So then Sister (the nun) asks us what is it that gives us rest? And where can we find refuge? One place of refuge for me the I noticed on this retreat was CREATIVITY. I am good at drawing but haven’t always loved it. Because so many times it becomes another thing on my giant to-do list or another exacerbation of perfectionism, another arena to compare myself and highlight my inadequacies. So on this retreat I decided I could just create for the joy of creating. No ulterior motives. No secret plan to sell something at a later date. No need to add it to my portfolio. It could be ugly as hell and I was going to try to be ok with that. Try. I would really try hard. Another practice in acceptance. Ugh. 

I let myself choose a subject and practice somewhat illustration-y full-color techniques. I want to be better at them but I don’t really practice much because I have set style that people are usually interested in when they order. I am not super confident I can deliver a consistently good, full-color piece. And I feel like if I’m going to be drawing, it should be earning me money. So basically I don’t leave time for me to just have fun. I have this photo of my sister that I adore and wanted to do a study in color. I can’t remember fully enjoying drawing so much in years!  And I feel so proud of what I have created. I just stared and stared at the portrait. Like I think I literally fell asleep looking at it. But I never would have created that if I wouldn’t have been giving myself refuge.


Creativity has NOTHING to do with being “good” at something. I believe that we have a divine nature within us that urges us to be creative. It’s inherent! Most of the time we don’t honor that is because somewhere along the road we have been shamed for our efforts. Which pisses me the hell off. Are there going to be ugly stages to creativity? Yes. But it’s not about being perfect! I talked to this girl once who said she wanted to take voice lessons but said she didn’t think it was worth it because it’s not like she was going to try to be in a play or try to be a recording artist. But what about all of those hours she could have had relishing what it felt like to sing with her whole heart, just for her own enjoyment. When did our own pleasure cease to be a valid priority?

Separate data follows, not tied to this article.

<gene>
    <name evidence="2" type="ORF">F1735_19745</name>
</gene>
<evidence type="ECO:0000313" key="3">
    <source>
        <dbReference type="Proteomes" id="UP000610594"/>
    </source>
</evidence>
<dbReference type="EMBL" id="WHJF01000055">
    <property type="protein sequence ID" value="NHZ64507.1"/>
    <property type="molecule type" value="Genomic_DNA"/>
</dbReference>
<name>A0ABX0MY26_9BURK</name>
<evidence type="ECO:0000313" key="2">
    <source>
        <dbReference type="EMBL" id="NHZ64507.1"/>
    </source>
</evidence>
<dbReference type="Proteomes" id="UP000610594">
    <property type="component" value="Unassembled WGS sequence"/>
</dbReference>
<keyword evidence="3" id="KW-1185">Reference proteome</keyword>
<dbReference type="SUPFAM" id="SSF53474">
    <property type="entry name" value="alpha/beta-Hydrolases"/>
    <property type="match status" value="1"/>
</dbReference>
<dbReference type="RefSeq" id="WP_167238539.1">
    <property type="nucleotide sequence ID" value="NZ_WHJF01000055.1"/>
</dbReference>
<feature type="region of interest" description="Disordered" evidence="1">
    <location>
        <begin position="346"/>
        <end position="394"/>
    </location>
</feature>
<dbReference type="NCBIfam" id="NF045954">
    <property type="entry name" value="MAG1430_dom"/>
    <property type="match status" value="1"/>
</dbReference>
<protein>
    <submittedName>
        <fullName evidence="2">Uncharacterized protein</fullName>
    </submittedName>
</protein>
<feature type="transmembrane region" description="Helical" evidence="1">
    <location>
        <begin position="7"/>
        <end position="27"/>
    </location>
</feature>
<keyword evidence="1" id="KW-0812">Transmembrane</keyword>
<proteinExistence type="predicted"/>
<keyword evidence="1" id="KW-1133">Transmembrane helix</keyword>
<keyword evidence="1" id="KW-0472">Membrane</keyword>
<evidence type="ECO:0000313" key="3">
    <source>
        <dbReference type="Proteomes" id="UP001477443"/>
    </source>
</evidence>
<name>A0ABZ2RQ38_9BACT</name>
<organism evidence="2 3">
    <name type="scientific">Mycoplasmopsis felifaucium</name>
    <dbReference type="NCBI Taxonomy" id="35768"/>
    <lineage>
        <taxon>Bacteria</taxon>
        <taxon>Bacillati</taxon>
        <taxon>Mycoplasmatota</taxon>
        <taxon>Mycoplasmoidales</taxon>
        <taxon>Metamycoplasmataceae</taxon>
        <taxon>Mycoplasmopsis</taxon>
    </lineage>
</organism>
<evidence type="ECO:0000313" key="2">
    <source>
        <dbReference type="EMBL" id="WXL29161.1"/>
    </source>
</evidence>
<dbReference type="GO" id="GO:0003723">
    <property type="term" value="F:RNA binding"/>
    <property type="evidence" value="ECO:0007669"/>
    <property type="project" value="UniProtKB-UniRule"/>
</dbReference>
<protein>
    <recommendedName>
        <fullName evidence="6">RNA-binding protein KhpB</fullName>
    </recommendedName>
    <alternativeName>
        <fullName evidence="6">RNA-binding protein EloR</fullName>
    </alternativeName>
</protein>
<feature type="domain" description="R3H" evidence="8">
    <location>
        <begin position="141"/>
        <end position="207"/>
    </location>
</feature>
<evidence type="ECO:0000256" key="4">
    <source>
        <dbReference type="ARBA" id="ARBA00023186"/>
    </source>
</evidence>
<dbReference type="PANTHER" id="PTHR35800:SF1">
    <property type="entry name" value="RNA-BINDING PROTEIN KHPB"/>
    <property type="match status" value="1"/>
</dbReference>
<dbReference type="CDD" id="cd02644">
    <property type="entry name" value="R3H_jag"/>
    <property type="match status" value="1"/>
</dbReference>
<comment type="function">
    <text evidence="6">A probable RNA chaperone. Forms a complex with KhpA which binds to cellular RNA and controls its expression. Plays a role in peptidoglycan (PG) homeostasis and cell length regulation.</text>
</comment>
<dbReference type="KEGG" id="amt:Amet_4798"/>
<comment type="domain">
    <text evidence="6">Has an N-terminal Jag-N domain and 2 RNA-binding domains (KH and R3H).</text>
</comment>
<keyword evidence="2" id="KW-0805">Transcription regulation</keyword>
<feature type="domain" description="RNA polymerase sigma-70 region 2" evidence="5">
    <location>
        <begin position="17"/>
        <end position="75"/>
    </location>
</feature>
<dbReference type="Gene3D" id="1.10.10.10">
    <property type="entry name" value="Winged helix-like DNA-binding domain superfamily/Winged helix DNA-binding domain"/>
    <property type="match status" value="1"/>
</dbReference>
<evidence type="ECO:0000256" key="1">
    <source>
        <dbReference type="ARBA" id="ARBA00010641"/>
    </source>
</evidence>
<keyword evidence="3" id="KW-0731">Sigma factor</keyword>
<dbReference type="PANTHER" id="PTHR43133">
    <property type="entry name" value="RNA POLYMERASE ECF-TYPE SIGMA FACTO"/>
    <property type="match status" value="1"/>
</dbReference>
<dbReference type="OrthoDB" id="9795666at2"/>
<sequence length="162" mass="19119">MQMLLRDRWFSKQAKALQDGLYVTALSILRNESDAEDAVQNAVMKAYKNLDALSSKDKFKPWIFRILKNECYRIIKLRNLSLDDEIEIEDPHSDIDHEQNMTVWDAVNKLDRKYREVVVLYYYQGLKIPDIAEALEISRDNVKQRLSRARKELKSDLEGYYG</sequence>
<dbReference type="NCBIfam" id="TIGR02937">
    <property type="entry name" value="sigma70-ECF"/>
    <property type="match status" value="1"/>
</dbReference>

Another place of refuge for me is NATURE. I heard a definition of spirituality once (I’m thinking I might actually remember something from grad school haha) that was basically saying it's a connection to something larger than ourselves. I love that. My first real, noticeable encounter with mindfulness was when outdoors. I realized I had spent the entire outing completely present in my experience. I had not thought once about work or any other worries on my mind. It has since continued to be a refuge. Touching and smelling and seeing everything in nature around me reminds me that I am part of a grand and glorious system that impeccably designed, from the smallest grain of sand to the vast milky way. And I am part of it. I have a place here. I feel immense gratitude and joy in the outdoors…in the greatest creative work I have witnessed to date.


The last piece of refuge I observed is surprising given the silent nature of the retreat but it’s my COMMUNITY, my sangha. I thought about my different sanghas. During the retreat it was the people who were with me that were literally helping to hold this safe space for each other. And in dharma sharing, it was really cool to have people be so vulnerable and open with each other and to feel like I could do the same. It probably sounds weird to you but I promise, it’s powerful and healing. At Dharma Gaia, I have my little community that I live with and they have become a safe place for me in this new country. Sister says that the greatest and perhaps our only gift we can give to another is our presence. We are not to fix others. If we are doing more than is our business in the world, trying to “fix,” then we are not helping but probably making things worse. In the throws of “sitting in the fire” and feeling and thinking about all of the things, I had several moments of sheer gratitude for ALL of the safe people in my life that accept me who I am and how I am, that give me their presence and don’t spend their energy trying to fix me. I may often feel unwanted, unlovable, or not enough but there are people who want me, love me, and think I am enough. And when the fire feels like its too much, they are there with me, sitting in the fire too. I am not alone, even when I feel almost overcome with loneliness. 

So……and refuge. Take what you will from this very philosophical and personal blog post. I hope at the very least something in here helps you be a little more gentle, kind, and nourishing with yourself.